Okay, so now that we've got an understanding of the NTFS permissions, I'd like to now show you about sharing out folders. So, right now, if someone wanted to access this Sales Data folder across the network, it wouldn't be possible. Okay? So, for example, if I jump over to this other machine here and I try to connect across the network, I can do that in various ways. One of the easiest ways to open up File Explorer is to type in Backslashnyc Co One and hit Enter. I have a folder called "Administration Shared Out." But that sales data folder is not shared out. So if I wanted to connect to that SalesData folder across the network, I would need to make sure that it was shared out. To do that, you can do basic sharing by right clicking and saying "Give access to." But I'm going to tell you the right way to do it and a generally more advanced way that's going to give you the most features. The way that Microsoft is generally going to want you to do it They're going to want you to click on it and then go to the properties of it. You can either right click it or if you go over here to Home, you can click Properties and get there, then click on the Sharing tab instead of the Security tab. This time, if you click Share,it's just the basic sharing method. Again, you're going to want to go with Advanced Sharing. So I'm going to click that and I'm going to click Share this folder. Okay, Then I can select the name of the share that people will see when they connect to it. Keep in mind that if you wanted, you could put a dollar sign after it. That makes it a hidden share, which means somebody has to type the exact name in order to get to it. I'm not going to do that though. I'm going to make it available. Okay, And then, by default, Windows Ten only allows you to have a maximum of 20. This is not a server. They don't want you to use it as a server. So they only have a maximum of 20 connections at a time. You could lower that number if you wanted to. Okay, From there I can set permissions on it, which the access control is for sharing. I'm just going to click real quick. Okay, click close. And now I'm going to jump over to that other machine here and we're going to refresh the screen and notice that it shows up, so I can go in there and all that and I can try to delete this data if I want and notice that it won't let me delete the data. That's because of the permissions. So if I jump back over to that other machine, here's the folder again. Okay, so if we go to the properties, we go to sharing, advanced sharing permissions. Notice the permission. So the permissions and share permissions are very basic compared to NTFS. You have full control, which is sort of the equivalent of full control. In NTFS, you have Change, which is the equivalent of Modify on NTFS, and you have Read, which is the equivalent of Read and Execute, which also gives you the ability to read and execute list folder contents and read So they're very basic. But guess what? The permissions work exactly the same. If there's a conflict, it's cumulative. So if there's a conflict between your share permissions and you're just talking sharepermissions, it's going to be cumulative. So if I was to add another group to this, for example, and I added Sales, and I only gave Sales readwell, because a user is both in Sales and part of the Everyone group, then they would get full control. But I don't want everybody to have access. So maybe I removed the everyone group. I'm going to give administrators access to administrators,I'm going to give domain admins something like that, full control, all that. The sales people are going to get the ability to change the data if I want. Maybe I'll let marketing people read permission, okay? At that point, now that I've done that andapplied that, I've officially set up Share permissions, okay? Of course, now there's another predicament. I've now shared this folder out, set it up so that somebody could actually remote into it, like from here,and view the data, view what's in it. There's nothing in the file at the moment,but what happens when there's a conflict? Notice I was able to delete it this time because I have admin rights over it. Right, but what happens if there's a conflict between NTFS and Share? So that's going to get explained next to you.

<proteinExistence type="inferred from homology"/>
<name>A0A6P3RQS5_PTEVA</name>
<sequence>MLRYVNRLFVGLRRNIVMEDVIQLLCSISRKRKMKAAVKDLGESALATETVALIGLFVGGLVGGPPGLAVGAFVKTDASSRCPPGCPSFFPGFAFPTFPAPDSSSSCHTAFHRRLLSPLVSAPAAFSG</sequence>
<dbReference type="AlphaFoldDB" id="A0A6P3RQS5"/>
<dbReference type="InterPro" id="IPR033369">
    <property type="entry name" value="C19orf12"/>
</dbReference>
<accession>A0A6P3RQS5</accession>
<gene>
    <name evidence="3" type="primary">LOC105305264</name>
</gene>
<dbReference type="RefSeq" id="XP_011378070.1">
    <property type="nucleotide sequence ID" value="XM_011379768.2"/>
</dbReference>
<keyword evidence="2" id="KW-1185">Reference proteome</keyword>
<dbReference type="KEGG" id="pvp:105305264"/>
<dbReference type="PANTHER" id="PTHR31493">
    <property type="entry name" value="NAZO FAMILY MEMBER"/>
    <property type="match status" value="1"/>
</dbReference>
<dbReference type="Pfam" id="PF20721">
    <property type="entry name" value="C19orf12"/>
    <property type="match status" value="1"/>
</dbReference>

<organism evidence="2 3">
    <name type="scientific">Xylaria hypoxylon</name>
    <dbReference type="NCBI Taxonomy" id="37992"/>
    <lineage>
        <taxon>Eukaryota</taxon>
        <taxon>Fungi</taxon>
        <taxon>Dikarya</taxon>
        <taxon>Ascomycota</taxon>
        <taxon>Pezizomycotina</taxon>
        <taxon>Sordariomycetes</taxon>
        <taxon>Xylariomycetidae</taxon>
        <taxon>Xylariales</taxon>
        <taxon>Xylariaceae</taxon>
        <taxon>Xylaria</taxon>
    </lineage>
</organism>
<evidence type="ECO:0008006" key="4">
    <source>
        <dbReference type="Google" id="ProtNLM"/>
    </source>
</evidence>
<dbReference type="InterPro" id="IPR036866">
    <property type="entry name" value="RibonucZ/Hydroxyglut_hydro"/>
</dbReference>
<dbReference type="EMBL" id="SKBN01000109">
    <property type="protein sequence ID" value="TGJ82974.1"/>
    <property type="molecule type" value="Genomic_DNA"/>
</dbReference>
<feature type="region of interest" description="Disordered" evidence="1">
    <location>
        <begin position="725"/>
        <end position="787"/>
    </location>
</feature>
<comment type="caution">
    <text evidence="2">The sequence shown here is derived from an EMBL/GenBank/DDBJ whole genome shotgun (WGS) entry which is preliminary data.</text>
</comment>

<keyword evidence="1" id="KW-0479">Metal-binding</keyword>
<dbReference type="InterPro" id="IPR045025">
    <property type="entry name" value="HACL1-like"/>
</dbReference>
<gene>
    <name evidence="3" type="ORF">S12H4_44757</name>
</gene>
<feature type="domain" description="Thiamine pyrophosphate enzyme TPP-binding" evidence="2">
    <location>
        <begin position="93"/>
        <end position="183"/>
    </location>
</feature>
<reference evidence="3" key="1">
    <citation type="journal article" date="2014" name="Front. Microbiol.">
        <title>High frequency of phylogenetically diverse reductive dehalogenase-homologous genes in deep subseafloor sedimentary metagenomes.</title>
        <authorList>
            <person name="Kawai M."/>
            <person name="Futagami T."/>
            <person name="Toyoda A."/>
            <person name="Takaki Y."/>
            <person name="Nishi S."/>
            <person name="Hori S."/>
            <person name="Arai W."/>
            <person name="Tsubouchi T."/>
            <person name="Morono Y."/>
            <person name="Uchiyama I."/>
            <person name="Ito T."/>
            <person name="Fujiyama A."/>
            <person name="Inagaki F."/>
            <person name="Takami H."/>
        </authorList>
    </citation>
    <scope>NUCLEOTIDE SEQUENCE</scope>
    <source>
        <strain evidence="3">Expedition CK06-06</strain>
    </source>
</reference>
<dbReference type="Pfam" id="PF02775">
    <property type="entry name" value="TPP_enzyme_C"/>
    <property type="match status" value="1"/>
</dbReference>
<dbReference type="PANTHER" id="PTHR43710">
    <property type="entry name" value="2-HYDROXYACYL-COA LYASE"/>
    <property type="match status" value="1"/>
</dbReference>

3. Understanding conflictions between NTFS and Shared permissions